The night before this race was spent mulling the important issue of hydration strategy. Red or white? Start boozing after halfway (a negative split), or get blotto from the start?
In the event, such questions were made redundant by the conditions. With the temperature well into the 9os, my intention to combine inebriation with endurance running came to nought. The sensible chip in my brain kicked into gear a mile or two in – and rehydrating with water was the boring but sensible way forward.
But that decision did seem to miss the point of this new race, designed to showcase Lanzarote’s viticultural heritage. Yes, despite the fact that the island is essentially a block of solidified lava in the Atlantic Ocean, resourceful locals have across the generations perfected a way of cultivating vines in its black sand.
The route winds through the island’s wine-producing Bodegas – and nine water stations also offered samples of the local wine – a great source of the healthy resveratrol supplement. But HBO was definitely the tipple du jour, especially once the route started to ask some serious questions. Because what at first glance might look like a booze-fuelled jaunt round some of the lesser-seen corners of this striking island actually turned out to be a testing trail run. As well as the heat, there were numerous hills. And if that wasn’t enough, there were the tricky surfaces underfoot; the majority of the route was across dark sand trails. There was also a stretch, about four miles in, that crossed the solidified lava flow from one of the island’s long-extinct volcanoes. It was easy on the eye, but hard on the legs.
The route then wound through the island’s vineyards – the vines are grown in volcanic soil, with each surrounded by a low wall to preserve what little humidity there is and to protect them from the sun and wind.
One of the highlights of this race was the finish. Not because it was tough (I recorded my second-slowest half-marathon time), but because of the post-race reception. All of the local winemakers, in traditional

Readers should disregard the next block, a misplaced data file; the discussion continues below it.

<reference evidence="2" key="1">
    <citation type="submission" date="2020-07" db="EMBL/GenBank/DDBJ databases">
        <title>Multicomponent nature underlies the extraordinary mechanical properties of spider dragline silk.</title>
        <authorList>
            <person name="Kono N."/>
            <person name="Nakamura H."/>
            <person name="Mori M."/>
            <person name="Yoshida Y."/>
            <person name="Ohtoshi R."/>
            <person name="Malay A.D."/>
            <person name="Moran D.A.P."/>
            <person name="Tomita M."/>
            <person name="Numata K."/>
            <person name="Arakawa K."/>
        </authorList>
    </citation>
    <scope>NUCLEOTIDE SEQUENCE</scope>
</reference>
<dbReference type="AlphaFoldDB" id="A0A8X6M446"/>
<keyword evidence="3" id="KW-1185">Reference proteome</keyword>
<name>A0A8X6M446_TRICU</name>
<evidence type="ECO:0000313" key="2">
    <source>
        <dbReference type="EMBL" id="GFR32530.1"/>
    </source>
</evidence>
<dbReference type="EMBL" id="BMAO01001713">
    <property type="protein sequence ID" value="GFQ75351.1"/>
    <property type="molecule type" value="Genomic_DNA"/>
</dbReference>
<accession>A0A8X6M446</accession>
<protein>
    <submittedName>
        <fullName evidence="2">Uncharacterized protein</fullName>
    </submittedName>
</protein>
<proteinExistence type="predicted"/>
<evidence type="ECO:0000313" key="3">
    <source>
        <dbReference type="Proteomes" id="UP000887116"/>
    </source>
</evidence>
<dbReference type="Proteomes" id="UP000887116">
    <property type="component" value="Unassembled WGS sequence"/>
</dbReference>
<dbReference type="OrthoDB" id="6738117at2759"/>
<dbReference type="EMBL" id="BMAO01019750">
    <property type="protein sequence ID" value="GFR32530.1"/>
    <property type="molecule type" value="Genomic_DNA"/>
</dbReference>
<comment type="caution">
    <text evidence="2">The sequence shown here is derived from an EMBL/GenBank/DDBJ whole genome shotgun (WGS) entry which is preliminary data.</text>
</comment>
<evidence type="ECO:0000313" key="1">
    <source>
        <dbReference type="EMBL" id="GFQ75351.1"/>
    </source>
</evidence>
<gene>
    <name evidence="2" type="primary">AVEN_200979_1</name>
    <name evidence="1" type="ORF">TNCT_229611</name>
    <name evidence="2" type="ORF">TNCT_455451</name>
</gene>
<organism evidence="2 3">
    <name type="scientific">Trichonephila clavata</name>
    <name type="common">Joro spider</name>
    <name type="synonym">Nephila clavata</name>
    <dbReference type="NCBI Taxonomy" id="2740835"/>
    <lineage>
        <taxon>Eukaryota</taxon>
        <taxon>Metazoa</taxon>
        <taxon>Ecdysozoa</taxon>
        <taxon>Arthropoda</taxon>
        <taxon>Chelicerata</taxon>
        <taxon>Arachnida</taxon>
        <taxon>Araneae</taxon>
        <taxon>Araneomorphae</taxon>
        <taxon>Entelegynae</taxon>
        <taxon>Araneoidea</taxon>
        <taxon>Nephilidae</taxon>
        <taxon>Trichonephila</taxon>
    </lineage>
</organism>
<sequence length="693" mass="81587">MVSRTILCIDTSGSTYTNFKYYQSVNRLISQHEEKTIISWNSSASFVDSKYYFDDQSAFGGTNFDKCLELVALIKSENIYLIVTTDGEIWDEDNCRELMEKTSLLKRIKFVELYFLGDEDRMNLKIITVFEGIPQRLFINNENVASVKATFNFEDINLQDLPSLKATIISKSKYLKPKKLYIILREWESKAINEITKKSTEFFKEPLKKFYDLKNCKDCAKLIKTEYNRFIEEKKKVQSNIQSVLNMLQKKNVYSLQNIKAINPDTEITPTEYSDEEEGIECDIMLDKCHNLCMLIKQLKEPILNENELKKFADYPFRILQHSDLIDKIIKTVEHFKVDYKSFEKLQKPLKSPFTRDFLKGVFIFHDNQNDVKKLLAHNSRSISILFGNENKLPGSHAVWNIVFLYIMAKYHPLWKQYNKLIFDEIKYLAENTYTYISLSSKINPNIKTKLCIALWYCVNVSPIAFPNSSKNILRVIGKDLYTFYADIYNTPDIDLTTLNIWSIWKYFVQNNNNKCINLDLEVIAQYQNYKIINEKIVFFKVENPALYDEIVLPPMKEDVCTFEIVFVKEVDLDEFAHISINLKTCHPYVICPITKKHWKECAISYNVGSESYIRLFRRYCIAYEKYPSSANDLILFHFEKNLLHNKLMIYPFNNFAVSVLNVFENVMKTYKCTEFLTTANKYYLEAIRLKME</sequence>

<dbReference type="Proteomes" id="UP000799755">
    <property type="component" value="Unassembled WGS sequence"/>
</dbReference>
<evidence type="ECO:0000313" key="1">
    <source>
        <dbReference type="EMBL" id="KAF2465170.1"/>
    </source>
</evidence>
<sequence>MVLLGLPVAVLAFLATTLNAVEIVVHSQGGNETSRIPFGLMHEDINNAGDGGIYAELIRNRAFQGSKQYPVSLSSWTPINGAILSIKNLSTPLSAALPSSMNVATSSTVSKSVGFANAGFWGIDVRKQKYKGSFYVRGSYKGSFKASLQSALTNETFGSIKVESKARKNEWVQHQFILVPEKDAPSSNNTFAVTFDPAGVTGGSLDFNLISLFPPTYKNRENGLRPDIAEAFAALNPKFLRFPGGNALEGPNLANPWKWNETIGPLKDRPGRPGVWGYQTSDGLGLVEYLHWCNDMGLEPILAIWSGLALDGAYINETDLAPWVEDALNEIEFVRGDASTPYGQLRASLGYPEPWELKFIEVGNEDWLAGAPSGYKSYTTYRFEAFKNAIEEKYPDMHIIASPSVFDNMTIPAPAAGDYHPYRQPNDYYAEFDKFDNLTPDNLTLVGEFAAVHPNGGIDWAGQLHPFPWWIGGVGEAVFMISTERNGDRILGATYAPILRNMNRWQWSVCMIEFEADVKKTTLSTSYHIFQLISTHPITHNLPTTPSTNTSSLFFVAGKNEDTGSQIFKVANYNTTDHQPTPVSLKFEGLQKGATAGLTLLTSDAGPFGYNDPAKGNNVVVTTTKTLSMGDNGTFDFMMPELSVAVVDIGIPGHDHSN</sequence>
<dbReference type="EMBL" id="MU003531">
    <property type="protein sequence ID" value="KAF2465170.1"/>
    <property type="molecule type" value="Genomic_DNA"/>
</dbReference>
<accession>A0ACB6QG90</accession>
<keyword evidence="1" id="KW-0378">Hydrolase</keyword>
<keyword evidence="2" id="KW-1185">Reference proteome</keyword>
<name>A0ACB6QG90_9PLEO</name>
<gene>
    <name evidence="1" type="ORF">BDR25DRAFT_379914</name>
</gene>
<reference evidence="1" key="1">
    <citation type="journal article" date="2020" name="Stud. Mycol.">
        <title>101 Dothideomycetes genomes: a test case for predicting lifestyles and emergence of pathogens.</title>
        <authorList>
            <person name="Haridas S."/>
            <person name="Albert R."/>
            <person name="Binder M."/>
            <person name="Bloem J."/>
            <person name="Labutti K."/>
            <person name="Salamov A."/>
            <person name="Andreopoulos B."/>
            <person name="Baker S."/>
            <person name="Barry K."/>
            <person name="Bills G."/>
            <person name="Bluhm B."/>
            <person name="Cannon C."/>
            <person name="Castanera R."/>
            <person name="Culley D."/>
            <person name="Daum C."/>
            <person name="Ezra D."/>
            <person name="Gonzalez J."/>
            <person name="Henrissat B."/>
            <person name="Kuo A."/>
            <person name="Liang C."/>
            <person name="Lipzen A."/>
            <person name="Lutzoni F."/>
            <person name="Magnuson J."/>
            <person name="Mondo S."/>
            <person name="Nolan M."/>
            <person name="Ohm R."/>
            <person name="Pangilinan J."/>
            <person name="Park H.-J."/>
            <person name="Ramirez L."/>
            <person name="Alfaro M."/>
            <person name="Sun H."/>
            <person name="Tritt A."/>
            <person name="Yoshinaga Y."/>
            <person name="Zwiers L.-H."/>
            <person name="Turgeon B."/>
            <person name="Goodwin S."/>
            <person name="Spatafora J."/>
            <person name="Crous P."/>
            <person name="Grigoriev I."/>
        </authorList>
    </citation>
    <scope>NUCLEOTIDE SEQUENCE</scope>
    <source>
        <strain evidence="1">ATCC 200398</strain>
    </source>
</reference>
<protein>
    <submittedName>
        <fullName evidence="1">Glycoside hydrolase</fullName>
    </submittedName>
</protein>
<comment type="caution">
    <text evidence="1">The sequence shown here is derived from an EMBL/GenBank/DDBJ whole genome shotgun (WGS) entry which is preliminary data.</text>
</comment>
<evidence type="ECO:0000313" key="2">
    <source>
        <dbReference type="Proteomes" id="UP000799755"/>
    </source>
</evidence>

THE LOWDOWN LANZAROTE
GET THERE Easyjet (easyjet.com) flies from Gatwick; Monarch (monarch.co.uk) flies from Luton, Birmingham and Manchester; Jett (jet2. com) flies from Newcastle; flyglobespan.com flies from Glasgow and Edinburgh.
STAY Club La Santa (clublasanta.co.uk) is an active holiday resort featuring two pools and 25 different sports. Prices start at £552 per week for a one-bedroom apartment in low season.
SIGHTSEE See awe-inspiring volcanic scenery at Timanfaya National Park. El Golfo is a huge crater filled with a bright green lagoon of seawater and algae.
FUEL Timanfaya National Park’s El Diablo restaurant serves traditional Canarian food, cooked using geothermal heat (around £20 for two courses with wine). Located on the Tinajo to La Santa road, Mezza Luna offers big freshly made pizzas, pasta and Italian dishes (mains from £7 to £15).
WARM UP With some laps of the 400m running track at Club La Santa.
dress, offered their produce, while a chef cooked up paella; both free for runners. The victors, meanwhile, were weighed on an antique scale in order to collect their winnings – their own bodyweight in vino. Now that’s what I call a first prize… RUN IT Keep an eye on clublasanta.co.uk for details on next year’s Lanzarote Wine Run.